xVM Under The Hood: seg_mf
By levon on Apr 18, 2008
The control domain (dom0) often needs access to memory pages that belong to a running guest domain. The most obvious example of this is in constructing the domain during boot, but it's also needed for mapping the shared virtual guest console page, generating guest domain core dumps, etc.
This is implemented via the privcmd driver. Each process that needs to map some area of a guest domain's memory maps a range of anonymous virtual memory. The process then sends a request to the driver to map in a given range or set of machine frames into the given virtual address range. The two requests (IOCTL_PRIVCMD_MMAP and IOCTL_PRIVCMD_MMAP_BATCH) are more or less the same, although the latter allows the user to track MFNs that couldn't be mapped (see below).
Both ioctl()s hook into the seg_mf code. This is a normal Solaris segment driver (see Solaris Internals) with a hook that's used to store the arrays of MFN values that each VA range is to be backed by. This segment driver is a little unusual though: it does not support demand faulting. That is, every page in the segment is faulted in (and locked in) at the time of the ioctl(). This is needed to support the error-reporting interface described below, but it also helps simplify the driver significantly.
To fault the range, we go through each page-size chunk in the mapping. We need to establish a mapping from the virtual address of the chunk to the actual machine frame holding the page owned by the guest domain. This happens in segmf_faultpage(). The HAT isn't used to our strange request, so we load a temporary mapping at the given VA, and replace that with a mapping to the real underlying MFN via HYPERVISOR_update_va_mapping_otherdomain().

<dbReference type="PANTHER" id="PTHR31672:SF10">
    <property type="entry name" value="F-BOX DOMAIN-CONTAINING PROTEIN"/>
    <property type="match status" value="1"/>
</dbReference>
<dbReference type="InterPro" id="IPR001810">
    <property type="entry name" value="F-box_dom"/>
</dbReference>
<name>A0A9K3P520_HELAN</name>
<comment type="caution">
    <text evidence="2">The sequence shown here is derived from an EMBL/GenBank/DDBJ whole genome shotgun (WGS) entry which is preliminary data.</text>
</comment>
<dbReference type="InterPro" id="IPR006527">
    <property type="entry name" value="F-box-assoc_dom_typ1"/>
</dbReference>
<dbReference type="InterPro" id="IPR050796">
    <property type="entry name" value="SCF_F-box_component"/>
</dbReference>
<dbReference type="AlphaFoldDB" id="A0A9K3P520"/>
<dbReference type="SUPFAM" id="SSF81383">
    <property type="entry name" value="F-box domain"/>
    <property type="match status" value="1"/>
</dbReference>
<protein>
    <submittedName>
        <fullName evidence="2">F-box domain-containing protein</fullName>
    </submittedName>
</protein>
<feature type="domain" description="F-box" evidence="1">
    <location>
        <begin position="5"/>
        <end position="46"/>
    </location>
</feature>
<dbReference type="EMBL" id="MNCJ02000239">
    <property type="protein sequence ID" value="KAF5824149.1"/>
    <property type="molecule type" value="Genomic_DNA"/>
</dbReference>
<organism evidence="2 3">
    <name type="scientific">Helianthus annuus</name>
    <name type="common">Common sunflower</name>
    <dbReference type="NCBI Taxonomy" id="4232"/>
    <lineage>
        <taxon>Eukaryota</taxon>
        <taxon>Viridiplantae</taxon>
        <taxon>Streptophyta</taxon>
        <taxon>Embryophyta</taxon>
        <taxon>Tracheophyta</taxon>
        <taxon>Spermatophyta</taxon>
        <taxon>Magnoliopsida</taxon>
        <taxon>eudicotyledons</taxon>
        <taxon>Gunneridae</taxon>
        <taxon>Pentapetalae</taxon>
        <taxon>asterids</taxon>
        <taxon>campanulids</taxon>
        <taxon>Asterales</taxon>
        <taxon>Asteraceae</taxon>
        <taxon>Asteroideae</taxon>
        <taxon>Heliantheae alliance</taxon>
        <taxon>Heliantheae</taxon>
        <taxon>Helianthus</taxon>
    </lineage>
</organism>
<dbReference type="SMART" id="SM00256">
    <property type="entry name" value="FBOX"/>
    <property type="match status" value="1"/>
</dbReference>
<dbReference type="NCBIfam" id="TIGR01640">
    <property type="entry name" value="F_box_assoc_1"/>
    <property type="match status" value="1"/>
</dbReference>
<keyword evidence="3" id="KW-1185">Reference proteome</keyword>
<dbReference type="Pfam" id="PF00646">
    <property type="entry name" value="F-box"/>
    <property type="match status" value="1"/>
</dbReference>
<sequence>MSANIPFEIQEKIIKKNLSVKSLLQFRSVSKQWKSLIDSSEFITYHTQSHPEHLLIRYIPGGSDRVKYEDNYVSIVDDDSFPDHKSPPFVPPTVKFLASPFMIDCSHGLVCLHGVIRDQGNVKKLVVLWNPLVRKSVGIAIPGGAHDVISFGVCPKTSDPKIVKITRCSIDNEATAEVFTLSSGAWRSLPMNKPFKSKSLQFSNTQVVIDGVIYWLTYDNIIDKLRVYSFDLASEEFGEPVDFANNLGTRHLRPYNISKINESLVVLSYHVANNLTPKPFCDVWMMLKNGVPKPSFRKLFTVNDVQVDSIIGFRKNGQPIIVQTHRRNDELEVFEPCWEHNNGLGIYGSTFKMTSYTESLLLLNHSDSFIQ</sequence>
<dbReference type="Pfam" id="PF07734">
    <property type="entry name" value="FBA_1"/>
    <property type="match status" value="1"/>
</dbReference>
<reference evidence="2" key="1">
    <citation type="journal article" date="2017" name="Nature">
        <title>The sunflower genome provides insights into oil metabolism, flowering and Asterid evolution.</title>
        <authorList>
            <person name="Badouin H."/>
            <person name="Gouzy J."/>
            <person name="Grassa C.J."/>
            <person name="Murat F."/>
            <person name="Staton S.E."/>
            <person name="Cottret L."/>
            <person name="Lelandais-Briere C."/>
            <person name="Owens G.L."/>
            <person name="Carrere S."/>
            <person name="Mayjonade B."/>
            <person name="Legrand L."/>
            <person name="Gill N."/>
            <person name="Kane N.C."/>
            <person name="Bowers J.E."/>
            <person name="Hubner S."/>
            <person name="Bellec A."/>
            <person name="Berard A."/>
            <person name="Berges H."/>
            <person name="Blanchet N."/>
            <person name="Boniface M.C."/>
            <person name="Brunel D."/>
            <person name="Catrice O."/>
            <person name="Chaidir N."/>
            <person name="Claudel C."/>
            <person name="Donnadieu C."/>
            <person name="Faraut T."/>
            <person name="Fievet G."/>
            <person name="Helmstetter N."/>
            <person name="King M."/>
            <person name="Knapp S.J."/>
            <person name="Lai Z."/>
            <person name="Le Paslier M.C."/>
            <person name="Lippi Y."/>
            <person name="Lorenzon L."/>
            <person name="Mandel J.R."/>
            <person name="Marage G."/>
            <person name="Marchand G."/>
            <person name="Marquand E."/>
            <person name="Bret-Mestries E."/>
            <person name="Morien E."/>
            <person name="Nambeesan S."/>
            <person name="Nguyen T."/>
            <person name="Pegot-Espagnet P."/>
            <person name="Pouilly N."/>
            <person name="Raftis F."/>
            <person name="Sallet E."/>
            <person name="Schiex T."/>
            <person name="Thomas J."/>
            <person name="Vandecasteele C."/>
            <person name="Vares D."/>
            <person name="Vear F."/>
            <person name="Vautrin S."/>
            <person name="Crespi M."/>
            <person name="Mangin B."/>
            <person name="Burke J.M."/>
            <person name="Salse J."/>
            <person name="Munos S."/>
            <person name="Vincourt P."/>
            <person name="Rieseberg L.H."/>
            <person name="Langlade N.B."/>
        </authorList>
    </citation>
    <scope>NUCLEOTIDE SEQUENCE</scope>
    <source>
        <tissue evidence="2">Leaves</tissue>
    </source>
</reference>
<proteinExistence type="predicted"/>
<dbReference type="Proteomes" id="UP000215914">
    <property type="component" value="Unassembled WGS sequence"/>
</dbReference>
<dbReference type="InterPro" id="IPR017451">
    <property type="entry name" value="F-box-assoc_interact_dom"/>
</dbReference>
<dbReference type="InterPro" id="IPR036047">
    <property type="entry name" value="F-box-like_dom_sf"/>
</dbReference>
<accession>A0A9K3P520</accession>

Normally, the MFNs given via the ioctl() should be mappable. One exception is HVM live migration. This was implemented, somewhat confusingly, to use the same interfaces but pass GMFNs not MFNs. In particular, for HVM guests, a guest MFN (what a guest thinks is a real machine frame number) is actually a pseudo-physical frame number. As a result, due to ballooning, or PV drivers, etc., this GMFN may not have a real MFN backing it, so the attempt to map it will fail. We mark the MFN as failed in the outgoing array of IOCTL_PRIVCMD_MMAP_BATCH and let the client deal with it. This is generally OK, since the iterative nature of live migration means we can still get to all the pages we need.
One nice enhancement would be to extend pmap to recognise such mappings. In particular qemu-dm has a bunch of such mappings. It'd be relatively easy to mark such mappings as coming from seg_mf. Extra marks for listing the MFN ranges too, though that's a little harder :)